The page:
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Thursday, July 03, 2014

Wow!

When we begin our meal on Friday night we are joined by two angels. One is good and one is bad. If they find the house lit up and the table set and everything arranged, the good angel says, ‘May it be the Will that next Shabbat will be like this.’ The bad angel is forced to answer ‘Amen.’

If G-d forbid the house is not ready for shabbos, the bad angel says, ‘May it be the Will that next Shabbat will be like this.’ And the good angel is forced to answer ‘Amen.’

The Degel Machane Efrayim writes that the same thing happened to Bilaam. He was hired to curse the Jewish people, to say terrible things about us and to bring about our destruction, but he couldn’t. He took a look at us and was forced to say nice things.

In Rabbi Epraim Schwartz’s weekly email he refers to this feeling as a moment of ‘Wow’. Sometimes we are able to feel removed, detached, even resentful and hateful of something or someone, but then we see them in action. We have a moment of ‘wow’.

Every day, every hour we have to deal with the people around us. We see things that are truly wrong and human beings that are truly flawed. Sometimes we feel like people have no hope. Hashem helps us out and shows us something nice about these people. He gives us something good to think about whenever we are thinking something bad; something constructive to think about whenever we are ready to lash out and destruct.

We need to seize those moments and treasure them. They might not come again.

We strive to be the good angel who only sees good, but at the very least we can be that bad angel who recognizes something nice and is forced to say ‘Amein’.

I could stop here, but I’d like to take things one step further and flip them around. It was we, the Jewish people, who gave Bilaam his ‘wow moment’. Bilaam looked at our tents and our homes and our shuls and said “Mah Tovu Ohalecha Yaacov”. That is a power that we have.

We can create a moment in which everything changes.

I once heard a story about the Lubavitcher Rebbe that stuck in my head.  There was a general with a long and difficult name that once came to see the rebbe. Perhaps is name was kogissofilevich. The rebbe met him years later and greeted him accurately by name. The general started to cry. “Everyone tries to avoid saying my name”, he said. “Nobody can pronounce it and they don’t even make the effort. It is so refreshing for someone to remember and call me by my own name”.

I have a recommendation: We are going into the summer months. People leave and travel for a few days, for a few weeks, sometimes longer. Some people leave and don’t come back. Some are sick, some are busy.

Pick up the phone and give them a call. Just say “Good Shabbos”. “Life isn’t the same without you”. “Hope you’re doing ok”.

A call like that can change a relationship. It can make someone’s day or someone’s life. They say that Shlomo Carlbach made a random call to a phone number that he found in his pocket. Turns out that the fellow hadn’t been called in weeks and was about to hang himself.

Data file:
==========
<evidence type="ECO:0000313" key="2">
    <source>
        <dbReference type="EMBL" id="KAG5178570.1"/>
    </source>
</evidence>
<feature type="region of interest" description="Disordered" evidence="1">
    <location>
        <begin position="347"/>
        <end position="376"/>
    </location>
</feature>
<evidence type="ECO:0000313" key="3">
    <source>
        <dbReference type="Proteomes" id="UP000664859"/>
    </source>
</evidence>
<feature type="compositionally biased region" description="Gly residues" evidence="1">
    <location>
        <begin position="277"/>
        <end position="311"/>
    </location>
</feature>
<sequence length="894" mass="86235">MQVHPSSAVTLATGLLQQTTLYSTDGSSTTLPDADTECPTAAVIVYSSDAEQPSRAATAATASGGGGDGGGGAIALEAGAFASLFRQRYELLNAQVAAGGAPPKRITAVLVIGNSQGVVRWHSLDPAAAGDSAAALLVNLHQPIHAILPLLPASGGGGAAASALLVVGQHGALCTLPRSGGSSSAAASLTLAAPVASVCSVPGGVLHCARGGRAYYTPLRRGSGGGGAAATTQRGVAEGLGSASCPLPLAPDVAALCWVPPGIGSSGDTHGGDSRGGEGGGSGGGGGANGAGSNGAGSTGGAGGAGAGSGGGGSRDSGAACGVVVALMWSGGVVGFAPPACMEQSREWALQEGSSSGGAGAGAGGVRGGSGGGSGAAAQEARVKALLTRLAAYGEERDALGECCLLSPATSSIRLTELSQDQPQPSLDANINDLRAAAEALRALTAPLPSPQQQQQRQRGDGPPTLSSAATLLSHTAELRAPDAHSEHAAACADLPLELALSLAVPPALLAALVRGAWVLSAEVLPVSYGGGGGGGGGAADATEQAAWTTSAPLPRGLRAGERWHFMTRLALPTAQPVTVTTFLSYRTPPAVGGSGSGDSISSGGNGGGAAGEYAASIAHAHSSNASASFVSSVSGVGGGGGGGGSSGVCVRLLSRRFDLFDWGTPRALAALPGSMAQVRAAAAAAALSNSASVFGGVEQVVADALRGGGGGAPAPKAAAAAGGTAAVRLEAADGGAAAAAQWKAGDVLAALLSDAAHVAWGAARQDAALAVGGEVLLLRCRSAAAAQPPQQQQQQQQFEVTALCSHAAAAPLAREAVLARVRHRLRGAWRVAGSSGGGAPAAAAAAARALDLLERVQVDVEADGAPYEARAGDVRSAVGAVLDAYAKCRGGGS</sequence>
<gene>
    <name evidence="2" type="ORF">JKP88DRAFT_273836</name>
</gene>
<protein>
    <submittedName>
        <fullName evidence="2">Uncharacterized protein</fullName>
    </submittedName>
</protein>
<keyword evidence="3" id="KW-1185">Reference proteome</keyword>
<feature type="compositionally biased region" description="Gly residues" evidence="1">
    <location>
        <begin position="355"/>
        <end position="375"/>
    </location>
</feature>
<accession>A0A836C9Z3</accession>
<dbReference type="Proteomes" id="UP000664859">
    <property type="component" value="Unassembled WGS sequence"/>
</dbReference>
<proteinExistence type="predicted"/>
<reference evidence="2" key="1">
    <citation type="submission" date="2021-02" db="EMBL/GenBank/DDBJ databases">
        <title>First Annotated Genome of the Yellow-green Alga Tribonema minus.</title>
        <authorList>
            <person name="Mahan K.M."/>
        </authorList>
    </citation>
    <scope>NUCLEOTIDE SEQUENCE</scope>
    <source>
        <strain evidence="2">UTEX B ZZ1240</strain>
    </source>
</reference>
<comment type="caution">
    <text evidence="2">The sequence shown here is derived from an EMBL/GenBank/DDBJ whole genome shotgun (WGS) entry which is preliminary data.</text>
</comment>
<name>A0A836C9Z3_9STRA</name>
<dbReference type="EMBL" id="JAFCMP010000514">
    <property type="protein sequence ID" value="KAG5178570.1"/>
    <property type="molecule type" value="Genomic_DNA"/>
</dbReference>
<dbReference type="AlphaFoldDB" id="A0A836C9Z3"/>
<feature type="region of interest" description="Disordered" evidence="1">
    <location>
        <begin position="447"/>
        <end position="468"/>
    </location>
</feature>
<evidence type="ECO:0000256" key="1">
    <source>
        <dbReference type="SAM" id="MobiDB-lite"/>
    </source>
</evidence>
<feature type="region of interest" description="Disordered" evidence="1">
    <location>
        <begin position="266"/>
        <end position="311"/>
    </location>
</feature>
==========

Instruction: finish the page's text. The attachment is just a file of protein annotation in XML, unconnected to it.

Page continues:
That story may or may not be true, but the ease with which we can pick up the phone and the power of the impact that we can make is undeniable.

Don’t just go into the three weeks with a fast and a somber attitude. Go into the three weeks seeing the good in others, and giving others a chance to see the good in you.

Posted on 07/03 at 02:02 PM • Permalink
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Meet Rabbi Sender Haber

Rabbi Sender Haber is the Rabbi of the B'nai Israel Congregation in Norfolk, VA. He is well known throughout Hampton Roads, having arrived over twelve years ago as one of the original four members of the Norfolk Area Community Kollel. In that capacity, Rabbi Haber was involved in community wide programming, teaching, and outreach. He has inspired many Jews to expand their Jewish identity and increase their love of Torah and commitment to its observance. Everyone who knows Rabbi Haber is touched by his breadth of Torah knowledge and his ability to convey the wisdom of the ages in such a way as to make those esoteric writings accessible to persons of all levels of experience and a variety of backgrounds.

Rabbi Haber has served in a number of capacities during his years in Norfolk. Since 2003 Rabbi Haber has been a teacher of Jewish Studies at Toras Chaim Day School in Portsmouth, teaching boys and girls of all ages, with a focus on Gemara, Halacha, and Chumash. He has also taught at Yeshivas Aish Kodesh and Bina High School in Norfolk, and served as Assistant Rabbi of B’nai Israel for 6 years. He also serves as the Rabbi of the “Lost Tribe,” Tidewater’s Jewish Motorcycle group! While handling all of these responsibilities, he has continued to participate in numerous Chavrusos (one-on-one learning partnerships) covering a wide range of topics and writings.

Rabbi Haber and his wife Chamie have been married for thirteen years. They have four children, Minna (9), Moshe (6), Ely (4), and Akiva Meir, born in August of 2012. They both come from rabbinic families steeped in Torah, Kiruv and Chesed. Rabbi Haber received his Rabbinic Ordination (Yoreh Yoreh) from Rabbi Sender Rosenbloom and Rabbi Mordechai Freidlander of the Jerusalem Beth Din. He was awarded a Teaching Certificate by Torah Umesorah Association for Jewish Day Schools in 2004 and again in 2009. In addition, Rabbi Haber has spent over a decade studying Talmud, Jewish Law, and ethics in some of the world’s most prestigious Yeshivos including Beth Medrash Gavoha in Lakewood, NJ and Yeshivas Mir in Jerusalem.

Rabbi Haber can be contacted through the Synagogue office at 757-627-7358, or through e-mail at senderhaber@gmail.com